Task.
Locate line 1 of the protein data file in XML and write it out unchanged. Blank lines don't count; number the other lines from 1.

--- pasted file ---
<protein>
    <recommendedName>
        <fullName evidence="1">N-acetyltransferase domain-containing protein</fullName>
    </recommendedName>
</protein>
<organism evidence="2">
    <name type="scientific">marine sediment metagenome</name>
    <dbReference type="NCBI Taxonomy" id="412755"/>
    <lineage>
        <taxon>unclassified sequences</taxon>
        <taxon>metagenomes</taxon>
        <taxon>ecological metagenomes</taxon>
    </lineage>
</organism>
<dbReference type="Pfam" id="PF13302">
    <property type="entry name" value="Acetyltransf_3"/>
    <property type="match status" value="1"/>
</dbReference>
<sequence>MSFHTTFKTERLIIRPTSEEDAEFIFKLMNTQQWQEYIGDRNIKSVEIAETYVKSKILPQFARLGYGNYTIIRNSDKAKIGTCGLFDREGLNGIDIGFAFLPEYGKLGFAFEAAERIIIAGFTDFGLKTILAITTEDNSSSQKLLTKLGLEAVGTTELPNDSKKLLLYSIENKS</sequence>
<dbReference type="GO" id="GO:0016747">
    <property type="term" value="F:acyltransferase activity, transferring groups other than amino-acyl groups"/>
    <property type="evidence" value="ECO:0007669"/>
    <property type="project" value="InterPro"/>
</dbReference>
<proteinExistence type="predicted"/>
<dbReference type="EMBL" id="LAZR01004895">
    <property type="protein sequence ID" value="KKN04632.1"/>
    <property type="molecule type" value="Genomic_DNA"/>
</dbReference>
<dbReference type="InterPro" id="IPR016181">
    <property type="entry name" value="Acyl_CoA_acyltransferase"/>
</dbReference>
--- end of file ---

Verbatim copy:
<protein>